Rewriting The Past
♦ Tripwire’s contributing writer Tim Hayes takes a look at 2000AD’s Hope…For The Future by Guy Adams and Jimmy Broxton and out in November…
Hope…For The Future
Writer: Guy Adams
Artist: Jimmy Broxton
One of 2016’s most deadpan jokes in the comics business was Goldtiger, the sexy and previously lost Swinging Sixties adventure strip credited to Antonio Barreti and Louis Schaeffer, collected into a handsome archive volume through the sterling detective work of writer Guy Adams and the artist known as Jimmy Broxton. Goldtiger was eventually published by Rebellion, whose relationship with the two creators has now led to Hope, a 2000AD strip also set in a past which doesn’t quite align with anything that was in the history books.
This time it’s a 1940s Los Angeles, where magic and the occult are a fact of life. Private detective Mallory Hope takes on a missing persons case which sees him venture behind some of Hollywood’s most tightly closed doors, into a plot of child exploitation, violent gangsters and dangerous femme fatales. Enchantment lurks everywhere, whether seen or not, although Hope knows all about that. Having watched his family be dragged away into the void by a demon, Hope has acquired a devil of his own that no one else can see, drawn by Broxton as a shadowy figure in robes looking like a nun’s habit, always lurking behind Hope’s shoulder with its face obscured by a gas mask.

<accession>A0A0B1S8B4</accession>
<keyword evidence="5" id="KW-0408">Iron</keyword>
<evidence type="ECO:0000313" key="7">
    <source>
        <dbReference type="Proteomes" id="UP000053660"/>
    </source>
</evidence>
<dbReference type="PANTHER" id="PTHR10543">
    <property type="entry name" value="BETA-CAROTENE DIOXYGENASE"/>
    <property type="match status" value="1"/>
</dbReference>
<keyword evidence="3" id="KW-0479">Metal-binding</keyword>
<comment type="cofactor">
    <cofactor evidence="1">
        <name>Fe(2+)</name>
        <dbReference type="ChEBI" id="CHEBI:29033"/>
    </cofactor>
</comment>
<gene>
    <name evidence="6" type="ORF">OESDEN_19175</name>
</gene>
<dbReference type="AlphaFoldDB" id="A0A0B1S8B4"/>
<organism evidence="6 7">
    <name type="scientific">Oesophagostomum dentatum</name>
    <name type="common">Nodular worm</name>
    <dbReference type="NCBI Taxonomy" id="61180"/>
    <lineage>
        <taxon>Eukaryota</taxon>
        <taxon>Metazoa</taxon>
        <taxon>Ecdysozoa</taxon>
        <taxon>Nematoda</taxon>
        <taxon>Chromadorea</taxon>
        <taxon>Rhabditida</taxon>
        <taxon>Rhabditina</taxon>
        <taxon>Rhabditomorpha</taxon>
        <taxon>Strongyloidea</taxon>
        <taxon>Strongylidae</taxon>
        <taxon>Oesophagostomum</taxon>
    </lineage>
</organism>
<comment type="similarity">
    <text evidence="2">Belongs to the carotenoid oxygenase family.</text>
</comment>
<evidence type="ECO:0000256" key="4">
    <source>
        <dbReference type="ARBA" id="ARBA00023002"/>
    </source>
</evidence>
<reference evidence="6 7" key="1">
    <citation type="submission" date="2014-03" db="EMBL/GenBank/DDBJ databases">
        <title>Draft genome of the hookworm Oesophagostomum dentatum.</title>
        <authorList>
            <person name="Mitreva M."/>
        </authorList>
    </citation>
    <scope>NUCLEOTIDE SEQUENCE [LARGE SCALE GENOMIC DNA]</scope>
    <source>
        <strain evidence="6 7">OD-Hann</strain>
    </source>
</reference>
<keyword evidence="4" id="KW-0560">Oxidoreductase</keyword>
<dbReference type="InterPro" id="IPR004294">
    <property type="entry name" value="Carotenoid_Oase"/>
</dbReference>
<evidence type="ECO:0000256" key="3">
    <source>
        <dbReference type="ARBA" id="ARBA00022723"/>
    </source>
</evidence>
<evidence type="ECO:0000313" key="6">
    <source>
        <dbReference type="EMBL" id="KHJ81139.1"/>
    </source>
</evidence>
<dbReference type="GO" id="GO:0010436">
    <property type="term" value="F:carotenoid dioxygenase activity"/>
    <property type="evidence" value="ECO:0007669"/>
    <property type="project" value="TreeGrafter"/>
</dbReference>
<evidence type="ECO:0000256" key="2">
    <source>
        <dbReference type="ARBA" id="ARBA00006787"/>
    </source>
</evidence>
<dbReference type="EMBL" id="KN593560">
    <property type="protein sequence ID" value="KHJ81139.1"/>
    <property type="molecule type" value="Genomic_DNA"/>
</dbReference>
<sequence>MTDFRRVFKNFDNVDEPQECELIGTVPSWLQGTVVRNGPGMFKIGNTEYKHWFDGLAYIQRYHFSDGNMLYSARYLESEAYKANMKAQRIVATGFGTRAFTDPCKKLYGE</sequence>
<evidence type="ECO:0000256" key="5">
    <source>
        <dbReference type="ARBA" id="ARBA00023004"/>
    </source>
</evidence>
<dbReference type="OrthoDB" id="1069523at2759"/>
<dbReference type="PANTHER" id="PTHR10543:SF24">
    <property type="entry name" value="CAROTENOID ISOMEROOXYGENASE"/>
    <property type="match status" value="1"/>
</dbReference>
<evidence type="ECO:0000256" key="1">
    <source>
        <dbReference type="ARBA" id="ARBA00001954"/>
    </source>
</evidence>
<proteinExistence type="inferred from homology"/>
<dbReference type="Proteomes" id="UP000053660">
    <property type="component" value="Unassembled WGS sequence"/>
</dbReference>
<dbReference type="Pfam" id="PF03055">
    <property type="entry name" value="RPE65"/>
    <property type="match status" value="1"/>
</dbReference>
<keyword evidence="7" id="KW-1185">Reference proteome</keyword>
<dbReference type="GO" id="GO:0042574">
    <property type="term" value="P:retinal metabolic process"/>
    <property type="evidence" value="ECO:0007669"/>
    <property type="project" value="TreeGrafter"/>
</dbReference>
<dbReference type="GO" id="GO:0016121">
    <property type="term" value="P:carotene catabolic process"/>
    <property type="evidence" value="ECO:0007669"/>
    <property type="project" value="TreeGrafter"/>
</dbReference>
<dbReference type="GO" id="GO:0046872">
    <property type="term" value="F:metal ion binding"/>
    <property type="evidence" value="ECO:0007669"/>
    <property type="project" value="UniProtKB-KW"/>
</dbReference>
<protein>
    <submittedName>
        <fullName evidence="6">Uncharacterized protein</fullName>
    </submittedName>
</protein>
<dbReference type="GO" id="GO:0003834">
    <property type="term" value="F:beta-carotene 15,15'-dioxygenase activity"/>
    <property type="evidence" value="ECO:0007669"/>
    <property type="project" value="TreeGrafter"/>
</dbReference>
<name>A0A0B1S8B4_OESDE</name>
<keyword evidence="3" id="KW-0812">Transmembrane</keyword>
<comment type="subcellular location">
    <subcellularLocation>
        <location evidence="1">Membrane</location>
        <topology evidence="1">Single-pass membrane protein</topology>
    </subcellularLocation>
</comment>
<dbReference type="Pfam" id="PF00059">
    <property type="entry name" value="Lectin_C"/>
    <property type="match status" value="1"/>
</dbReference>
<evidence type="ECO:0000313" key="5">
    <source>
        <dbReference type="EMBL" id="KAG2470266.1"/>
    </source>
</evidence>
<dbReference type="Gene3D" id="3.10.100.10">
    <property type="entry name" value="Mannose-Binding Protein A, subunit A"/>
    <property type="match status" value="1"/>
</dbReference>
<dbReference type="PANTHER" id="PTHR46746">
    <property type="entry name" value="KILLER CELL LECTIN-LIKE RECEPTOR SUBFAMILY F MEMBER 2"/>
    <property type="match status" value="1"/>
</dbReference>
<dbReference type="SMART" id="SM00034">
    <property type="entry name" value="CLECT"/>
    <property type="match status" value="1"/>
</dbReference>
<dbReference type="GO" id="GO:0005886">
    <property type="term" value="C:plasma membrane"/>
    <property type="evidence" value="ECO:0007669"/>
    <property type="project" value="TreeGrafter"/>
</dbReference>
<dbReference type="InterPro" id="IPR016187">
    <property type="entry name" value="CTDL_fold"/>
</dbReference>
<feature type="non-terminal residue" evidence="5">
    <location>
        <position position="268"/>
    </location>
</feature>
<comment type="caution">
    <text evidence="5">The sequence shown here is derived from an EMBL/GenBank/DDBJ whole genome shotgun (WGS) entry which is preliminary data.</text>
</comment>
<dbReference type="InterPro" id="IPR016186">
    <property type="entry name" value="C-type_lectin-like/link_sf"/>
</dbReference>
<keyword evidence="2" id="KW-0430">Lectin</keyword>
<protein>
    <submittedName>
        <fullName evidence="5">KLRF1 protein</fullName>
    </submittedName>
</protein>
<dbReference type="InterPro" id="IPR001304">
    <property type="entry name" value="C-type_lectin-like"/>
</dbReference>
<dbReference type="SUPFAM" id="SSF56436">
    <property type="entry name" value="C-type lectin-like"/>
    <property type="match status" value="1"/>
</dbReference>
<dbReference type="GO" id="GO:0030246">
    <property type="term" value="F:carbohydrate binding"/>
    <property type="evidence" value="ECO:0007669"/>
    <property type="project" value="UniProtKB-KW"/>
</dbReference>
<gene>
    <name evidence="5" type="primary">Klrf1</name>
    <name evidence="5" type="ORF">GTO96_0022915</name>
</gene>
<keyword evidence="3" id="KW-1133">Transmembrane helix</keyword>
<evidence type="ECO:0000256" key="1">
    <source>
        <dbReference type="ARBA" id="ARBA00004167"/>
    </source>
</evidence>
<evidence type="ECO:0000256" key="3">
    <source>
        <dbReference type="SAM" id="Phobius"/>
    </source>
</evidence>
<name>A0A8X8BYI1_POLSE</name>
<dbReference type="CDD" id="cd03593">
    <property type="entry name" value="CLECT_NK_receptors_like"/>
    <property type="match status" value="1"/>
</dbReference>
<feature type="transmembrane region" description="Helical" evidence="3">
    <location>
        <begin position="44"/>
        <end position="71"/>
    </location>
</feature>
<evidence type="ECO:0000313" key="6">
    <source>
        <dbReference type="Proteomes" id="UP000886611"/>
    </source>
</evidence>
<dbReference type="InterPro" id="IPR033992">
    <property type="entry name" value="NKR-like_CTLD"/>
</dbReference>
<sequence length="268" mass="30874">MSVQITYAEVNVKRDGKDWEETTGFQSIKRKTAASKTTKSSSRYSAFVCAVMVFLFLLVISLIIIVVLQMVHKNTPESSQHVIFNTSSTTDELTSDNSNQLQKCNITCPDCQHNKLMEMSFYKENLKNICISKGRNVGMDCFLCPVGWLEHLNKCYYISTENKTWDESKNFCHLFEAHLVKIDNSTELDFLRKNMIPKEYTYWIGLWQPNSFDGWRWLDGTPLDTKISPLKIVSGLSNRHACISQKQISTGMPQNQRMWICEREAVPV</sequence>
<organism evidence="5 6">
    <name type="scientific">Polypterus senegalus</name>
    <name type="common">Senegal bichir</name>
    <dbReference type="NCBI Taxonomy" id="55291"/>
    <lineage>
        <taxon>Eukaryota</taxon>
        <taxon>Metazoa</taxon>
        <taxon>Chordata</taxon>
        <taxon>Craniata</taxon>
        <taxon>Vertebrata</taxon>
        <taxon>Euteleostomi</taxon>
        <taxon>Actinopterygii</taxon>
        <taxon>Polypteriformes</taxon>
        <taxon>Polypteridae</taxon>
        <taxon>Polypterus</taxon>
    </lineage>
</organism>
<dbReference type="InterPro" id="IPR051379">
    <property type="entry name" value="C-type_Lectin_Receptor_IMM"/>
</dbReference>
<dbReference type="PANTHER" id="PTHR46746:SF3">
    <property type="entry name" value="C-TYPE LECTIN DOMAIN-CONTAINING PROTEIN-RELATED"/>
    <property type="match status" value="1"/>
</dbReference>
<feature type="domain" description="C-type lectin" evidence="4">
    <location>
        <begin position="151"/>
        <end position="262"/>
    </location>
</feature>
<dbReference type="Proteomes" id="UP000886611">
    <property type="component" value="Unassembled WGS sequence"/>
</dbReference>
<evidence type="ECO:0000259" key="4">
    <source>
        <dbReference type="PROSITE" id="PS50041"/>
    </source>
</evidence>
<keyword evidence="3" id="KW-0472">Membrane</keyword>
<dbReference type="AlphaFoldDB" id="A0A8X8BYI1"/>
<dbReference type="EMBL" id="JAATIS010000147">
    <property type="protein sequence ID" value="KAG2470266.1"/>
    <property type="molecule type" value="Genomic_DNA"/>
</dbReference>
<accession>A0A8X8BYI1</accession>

There have been enough stories and films about occult Los Angeles to constitute a genre of its own, and all 1940s noir is saturated with post-war fatalism and unquiet ghosts, so Hope is built on a pastiche of other stories right from the start. But Goldtiger worked because Adams and Broxton enjoy pastiche, and have a sharp sense of why the genres they pay loving tribute to were working in the first place. Goldtiger‘s humour was constant meta knockabout, in which a disgruntled comic artist started drawing himself into his own newspaper strip as if he was a petulant god, but the jokes in Hope are more spread out and macabre, like the mysterious gangster gorging himself on food before vomiting it all up into a bucket made of gold, engaged in some deal with a devil of his own.
Broxton has adjusted his art style to match, swapping the clean lines of Goldtiger’s yellowing mock-newspaper panels for heavy pools of black and pale ink washes, an LA looking suitably bleached in the wan sunshine, with occult runes snaking over the art like the hidden electric currents of the world. This first story is technically called Hope…For The Future, although there’s not much sign of any of that on the horizon so far. If there were, the strip might not work so well.